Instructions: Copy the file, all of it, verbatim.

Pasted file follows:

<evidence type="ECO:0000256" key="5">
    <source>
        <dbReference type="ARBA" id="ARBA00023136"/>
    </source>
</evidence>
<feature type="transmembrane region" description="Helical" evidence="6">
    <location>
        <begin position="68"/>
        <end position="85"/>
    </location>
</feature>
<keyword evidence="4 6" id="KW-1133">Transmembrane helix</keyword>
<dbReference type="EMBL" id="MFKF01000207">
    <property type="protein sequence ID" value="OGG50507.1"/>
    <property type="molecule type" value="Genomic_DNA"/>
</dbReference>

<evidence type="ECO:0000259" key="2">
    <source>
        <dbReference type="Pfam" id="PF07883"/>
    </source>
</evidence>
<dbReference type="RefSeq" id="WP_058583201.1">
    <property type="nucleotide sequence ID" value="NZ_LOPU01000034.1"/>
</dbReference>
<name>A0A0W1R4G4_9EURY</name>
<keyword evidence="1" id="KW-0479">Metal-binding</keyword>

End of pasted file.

<evidence type="ECO:0000256" key="5">
    <source>
        <dbReference type="ARBA" id="ARBA00023136"/>
    </source>
</evidence>
<feature type="transmembrane region" description="Helical" evidence="6">
    <location>
        <begin position="68"/>
        <end position="85"/>
    </location>
</feature>
<keyword evidence="4 6" id="KW-1133">Transmembrane helix</keyword>
<dbReference type="EMBL" id="MFKF01000207">
    <property type="protein sequence ID" value="OGG50507.1"/>
    <property type="molecule type" value="Genomic_DNA"/>
</dbReference>

<evidence type="ECO:0000259" key="2">
    <source>
        <dbReference type="Pfam" id="PF07883"/>
    </source>
</evidence>
<dbReference type="RefSeq" id="WP_058583201.1">
    <property type="nucleotide sequence ID" value="NZ_LOPU01000034.1"/>
</dbReference>
<name>A0A0W1R4G4_9EURY</name>
<keyword evidence="1" id="KW-0479">Metal-binding</keyword>